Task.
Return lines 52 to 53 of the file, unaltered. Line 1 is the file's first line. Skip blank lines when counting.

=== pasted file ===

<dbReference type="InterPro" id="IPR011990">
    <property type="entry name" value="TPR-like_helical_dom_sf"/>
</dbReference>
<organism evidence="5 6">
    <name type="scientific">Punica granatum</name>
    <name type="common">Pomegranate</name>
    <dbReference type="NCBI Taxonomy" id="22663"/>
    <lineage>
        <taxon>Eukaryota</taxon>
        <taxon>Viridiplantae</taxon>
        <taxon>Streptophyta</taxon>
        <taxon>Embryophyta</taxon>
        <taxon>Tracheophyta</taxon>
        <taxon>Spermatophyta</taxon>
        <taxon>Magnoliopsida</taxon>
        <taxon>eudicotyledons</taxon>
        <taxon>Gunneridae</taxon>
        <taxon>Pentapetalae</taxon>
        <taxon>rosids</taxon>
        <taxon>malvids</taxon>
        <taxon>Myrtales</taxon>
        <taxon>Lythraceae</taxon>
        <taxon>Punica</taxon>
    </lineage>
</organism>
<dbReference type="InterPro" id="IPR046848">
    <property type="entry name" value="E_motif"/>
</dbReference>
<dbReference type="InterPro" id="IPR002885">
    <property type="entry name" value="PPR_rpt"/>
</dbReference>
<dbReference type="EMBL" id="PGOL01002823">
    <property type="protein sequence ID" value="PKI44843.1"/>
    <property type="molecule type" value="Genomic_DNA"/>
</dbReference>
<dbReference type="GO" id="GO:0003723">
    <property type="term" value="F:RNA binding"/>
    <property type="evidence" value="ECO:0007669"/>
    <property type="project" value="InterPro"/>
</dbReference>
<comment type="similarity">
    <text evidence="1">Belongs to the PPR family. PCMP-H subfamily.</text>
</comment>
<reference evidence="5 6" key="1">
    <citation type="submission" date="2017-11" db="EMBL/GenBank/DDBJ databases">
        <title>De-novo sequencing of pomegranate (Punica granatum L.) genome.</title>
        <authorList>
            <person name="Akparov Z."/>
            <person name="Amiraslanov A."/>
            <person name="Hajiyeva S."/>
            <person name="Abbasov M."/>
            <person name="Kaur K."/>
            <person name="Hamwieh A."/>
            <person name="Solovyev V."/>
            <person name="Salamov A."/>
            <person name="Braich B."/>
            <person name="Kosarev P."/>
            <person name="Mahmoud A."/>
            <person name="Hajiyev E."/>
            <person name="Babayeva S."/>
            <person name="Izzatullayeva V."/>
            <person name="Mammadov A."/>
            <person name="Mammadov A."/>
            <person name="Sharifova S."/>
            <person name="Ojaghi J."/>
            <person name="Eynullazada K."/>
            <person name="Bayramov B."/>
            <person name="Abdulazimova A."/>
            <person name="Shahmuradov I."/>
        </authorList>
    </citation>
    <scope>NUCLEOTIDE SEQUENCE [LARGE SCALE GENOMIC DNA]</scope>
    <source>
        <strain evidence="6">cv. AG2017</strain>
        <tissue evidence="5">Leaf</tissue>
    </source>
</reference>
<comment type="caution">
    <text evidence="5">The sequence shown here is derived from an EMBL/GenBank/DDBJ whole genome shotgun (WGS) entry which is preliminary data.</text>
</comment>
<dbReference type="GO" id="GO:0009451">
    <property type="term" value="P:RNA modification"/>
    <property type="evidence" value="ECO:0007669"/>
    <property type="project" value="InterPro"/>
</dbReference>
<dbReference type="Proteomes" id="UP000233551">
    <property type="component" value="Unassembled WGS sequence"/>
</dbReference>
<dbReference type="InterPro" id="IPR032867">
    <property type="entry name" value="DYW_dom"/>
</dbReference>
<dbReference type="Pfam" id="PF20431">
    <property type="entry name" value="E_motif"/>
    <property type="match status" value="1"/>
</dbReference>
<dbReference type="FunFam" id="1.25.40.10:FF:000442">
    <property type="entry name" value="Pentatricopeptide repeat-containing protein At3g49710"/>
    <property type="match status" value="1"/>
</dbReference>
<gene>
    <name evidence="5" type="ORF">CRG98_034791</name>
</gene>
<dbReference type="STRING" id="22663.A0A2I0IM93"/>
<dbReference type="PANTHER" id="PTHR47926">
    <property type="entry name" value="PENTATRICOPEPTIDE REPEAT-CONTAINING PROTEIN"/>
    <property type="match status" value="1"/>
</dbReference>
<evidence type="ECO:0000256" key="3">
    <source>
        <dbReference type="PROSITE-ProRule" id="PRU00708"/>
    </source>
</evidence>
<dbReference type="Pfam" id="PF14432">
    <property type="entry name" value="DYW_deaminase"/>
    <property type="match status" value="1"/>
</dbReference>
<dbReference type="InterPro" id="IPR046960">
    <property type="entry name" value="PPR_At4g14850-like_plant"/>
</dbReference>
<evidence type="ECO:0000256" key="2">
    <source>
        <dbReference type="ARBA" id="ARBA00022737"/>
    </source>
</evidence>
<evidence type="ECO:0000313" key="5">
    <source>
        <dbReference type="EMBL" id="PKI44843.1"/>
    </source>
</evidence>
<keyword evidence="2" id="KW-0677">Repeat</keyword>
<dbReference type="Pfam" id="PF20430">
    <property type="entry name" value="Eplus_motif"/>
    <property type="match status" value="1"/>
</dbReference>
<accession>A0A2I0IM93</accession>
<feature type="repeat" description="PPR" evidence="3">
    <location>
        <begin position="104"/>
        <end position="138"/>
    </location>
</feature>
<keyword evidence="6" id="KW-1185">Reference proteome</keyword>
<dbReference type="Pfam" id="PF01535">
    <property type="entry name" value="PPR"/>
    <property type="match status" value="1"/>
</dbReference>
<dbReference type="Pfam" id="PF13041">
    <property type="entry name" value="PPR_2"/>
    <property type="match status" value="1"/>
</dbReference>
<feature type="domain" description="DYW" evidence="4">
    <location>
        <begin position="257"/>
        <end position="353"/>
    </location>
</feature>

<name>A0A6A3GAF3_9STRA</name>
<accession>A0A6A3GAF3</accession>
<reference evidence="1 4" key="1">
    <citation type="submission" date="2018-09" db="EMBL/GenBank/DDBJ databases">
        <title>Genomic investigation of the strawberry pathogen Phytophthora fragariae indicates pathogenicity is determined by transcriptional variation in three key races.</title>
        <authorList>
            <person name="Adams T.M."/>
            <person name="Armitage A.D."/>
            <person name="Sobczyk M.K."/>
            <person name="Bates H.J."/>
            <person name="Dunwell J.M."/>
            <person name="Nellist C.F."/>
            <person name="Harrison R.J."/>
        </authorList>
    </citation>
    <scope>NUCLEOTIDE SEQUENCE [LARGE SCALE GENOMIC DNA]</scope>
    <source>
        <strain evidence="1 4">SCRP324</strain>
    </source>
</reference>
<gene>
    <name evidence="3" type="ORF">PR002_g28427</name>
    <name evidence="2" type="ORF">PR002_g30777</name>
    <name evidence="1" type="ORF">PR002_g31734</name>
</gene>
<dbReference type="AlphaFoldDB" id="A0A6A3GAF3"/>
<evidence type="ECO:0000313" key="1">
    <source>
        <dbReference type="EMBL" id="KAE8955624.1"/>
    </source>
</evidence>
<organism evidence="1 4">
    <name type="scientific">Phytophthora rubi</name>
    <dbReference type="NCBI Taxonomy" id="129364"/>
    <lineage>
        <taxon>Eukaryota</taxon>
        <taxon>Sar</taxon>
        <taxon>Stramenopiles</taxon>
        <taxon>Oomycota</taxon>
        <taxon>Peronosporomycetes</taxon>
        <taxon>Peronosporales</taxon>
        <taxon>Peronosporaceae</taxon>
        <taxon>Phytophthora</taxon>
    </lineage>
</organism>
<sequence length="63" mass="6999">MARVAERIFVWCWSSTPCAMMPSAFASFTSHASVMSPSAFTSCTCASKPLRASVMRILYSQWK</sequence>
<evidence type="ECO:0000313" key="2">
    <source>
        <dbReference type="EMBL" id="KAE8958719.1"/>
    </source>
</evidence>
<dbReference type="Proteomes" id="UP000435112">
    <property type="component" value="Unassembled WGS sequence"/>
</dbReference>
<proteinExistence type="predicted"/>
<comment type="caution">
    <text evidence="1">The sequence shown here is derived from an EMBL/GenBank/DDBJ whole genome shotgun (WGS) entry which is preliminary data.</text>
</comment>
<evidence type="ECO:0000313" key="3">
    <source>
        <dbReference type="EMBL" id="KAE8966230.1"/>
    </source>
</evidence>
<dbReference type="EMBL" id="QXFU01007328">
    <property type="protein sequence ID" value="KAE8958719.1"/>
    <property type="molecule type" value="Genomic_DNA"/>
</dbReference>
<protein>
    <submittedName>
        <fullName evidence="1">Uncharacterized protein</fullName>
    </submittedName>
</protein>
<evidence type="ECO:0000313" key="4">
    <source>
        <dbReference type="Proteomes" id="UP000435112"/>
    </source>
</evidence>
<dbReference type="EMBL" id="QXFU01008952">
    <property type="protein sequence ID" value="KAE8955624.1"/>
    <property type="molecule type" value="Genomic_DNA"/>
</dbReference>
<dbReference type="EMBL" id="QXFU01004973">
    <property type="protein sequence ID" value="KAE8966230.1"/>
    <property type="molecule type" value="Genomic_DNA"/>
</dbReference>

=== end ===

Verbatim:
            <person name="Kaur K."/>
            <person name="Hamwieh A."/>